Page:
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IMF ups Latin America's economic growth outlook for 2023

Bnamericas Published: Tuesday, January 31, 2023
IMF ups Latin America's economic growth outlook for 2023

The IMF has made an upward revision of its estimates for the economic performance of Latin America and the Caribbean in 2023, thanks to improved forecasts for the region's two biggest economies, Brazil and Mexico.

"There is a temporary improvement in the region's economic prospects, including for Brazil, but domestic and international factors will tend to slow this perception of recovery over time," Luciano Rostagno, chief Latin America strategist at Banco Mizuho do Brasil, told BNamericas.

According to Rostagno, the process of reopening the Chinese economy after the end of the zero-COVID policy in the Asian nation will favor Latin American exports, while an expansionary fiscal policy adopted by the Brazilian government will also probably fuel GDP growth in the region's largest economy. 

IMF sees Latin American GDP growing 1.8% this year, compared with the 1.7% projected in October. Despite the slight increase, growth in the region's economy would still be significantly lower than the expected 3.9% expansion in 2022.

"The forecast revision reflects upgrades of 0.2 percentage point for Brazil and 0.5 percentage point for Mexico due to unexpected domestic demand resilience, higher-than-expected growth in major trading partner economies, and in Brazil, greater-than-expected fiscal support," the IMF said in its quarterly World Economic Outlook report.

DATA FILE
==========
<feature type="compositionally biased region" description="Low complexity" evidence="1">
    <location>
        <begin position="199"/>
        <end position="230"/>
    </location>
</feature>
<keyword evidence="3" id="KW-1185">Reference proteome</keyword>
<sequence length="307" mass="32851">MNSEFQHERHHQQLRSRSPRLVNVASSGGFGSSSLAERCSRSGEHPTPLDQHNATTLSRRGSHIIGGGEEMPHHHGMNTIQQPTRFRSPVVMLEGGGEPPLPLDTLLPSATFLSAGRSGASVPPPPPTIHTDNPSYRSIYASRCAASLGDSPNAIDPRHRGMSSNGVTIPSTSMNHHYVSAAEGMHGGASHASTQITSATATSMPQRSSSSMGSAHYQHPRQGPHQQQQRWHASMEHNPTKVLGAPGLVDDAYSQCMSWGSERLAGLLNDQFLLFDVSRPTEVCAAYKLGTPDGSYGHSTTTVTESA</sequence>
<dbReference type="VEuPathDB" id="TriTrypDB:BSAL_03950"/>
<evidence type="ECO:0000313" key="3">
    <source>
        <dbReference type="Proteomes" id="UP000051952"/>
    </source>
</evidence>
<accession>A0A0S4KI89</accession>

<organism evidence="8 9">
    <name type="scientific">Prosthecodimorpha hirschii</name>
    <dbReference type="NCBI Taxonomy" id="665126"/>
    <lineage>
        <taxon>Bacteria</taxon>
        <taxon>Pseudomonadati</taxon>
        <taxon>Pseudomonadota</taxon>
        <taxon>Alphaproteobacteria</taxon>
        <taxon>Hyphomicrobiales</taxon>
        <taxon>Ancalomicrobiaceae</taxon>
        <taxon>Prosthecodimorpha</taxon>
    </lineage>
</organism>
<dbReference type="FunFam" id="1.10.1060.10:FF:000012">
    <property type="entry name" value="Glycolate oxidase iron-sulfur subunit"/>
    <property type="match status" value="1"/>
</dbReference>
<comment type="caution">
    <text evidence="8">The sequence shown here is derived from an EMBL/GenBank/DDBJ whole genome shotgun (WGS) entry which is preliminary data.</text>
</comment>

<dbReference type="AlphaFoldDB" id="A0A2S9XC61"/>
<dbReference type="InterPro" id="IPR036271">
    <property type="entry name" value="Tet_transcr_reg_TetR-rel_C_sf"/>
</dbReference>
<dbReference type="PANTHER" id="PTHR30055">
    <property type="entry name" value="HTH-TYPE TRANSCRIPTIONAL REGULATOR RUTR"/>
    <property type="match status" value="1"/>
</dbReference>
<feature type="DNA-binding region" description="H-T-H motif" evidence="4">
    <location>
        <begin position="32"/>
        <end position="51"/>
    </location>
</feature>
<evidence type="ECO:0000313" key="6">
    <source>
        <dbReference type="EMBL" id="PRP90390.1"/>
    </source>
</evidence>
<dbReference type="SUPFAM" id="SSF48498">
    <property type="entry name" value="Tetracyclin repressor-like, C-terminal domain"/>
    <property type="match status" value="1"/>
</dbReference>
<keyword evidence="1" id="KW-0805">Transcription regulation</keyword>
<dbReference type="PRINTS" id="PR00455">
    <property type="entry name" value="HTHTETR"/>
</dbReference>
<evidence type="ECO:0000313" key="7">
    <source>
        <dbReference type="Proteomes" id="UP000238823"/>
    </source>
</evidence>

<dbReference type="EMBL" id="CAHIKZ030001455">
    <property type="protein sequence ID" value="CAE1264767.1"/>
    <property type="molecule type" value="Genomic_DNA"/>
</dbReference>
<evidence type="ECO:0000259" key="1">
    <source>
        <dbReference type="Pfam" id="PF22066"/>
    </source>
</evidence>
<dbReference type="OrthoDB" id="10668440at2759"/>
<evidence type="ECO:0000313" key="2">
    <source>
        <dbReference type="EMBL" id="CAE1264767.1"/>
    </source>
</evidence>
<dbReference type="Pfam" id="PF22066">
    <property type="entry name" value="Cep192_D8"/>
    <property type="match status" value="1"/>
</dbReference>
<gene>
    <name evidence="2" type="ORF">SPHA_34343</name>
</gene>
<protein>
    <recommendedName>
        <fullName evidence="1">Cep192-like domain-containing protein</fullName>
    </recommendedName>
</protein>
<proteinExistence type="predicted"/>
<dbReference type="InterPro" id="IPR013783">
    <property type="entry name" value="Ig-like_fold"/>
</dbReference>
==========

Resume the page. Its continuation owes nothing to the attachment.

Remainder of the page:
Brazil's economy is now forecast to grow 1.2% this year, compared with 3.1% in 2022, while Mexico is predicted to see an expansion of 1.7% this year, versus 3.1% in 2022.

For 2024, IMF sees the region as a whole growing slightly faster, with GDP increasing by 2.1%, although it cut its previous forecast.

"Growth in the region is projected to rise to 2.1 percent in 2024, although with a downward revision of 0.3 percentage point, reflecting tighter financial conditions, lower prices of exported commodities, and downward revisions to trading partner growth," it said.

The Brazilian economy is forecast to grow 1.5% in 2024, versus the 1.9% projected previously. 

"The intention of Brazil's government to increase spending will tend to generate persistent inflationary pressure, which will force the central bank to keep the interest rate at a high level for a longer period of time," said Rostagno.

For Mexico, the IMF sees GDP rising 1.6% in 2024, compared with the 1.8% forecast previously. 


According to the IMF, global growth will decline from an estimated 3.4% in 2022 to 2.9% in 2023, before rising to 3.1% in 2024.

The forecast for 2023 is 0.2 percentage points higher than predicted in the IMF's October report, but below the historical average of 3.8% seen in 2000 and 2019.

"The rise in central bank rates to fight inflation and Russia’s war in Ukraine continue to weigh on economic activity. The rapid spread of COVID-19 in China dampened growth in 2022, but the recent reopening has paved the way for a faster-than-expected recovery," it said.

Global inflation is expected to dip from 8.8% in 2022 to 6.6% in 2023 and 4.3% in 2024, still well above pre-pandemic levels of about 3.5% between 2017 and 2019.

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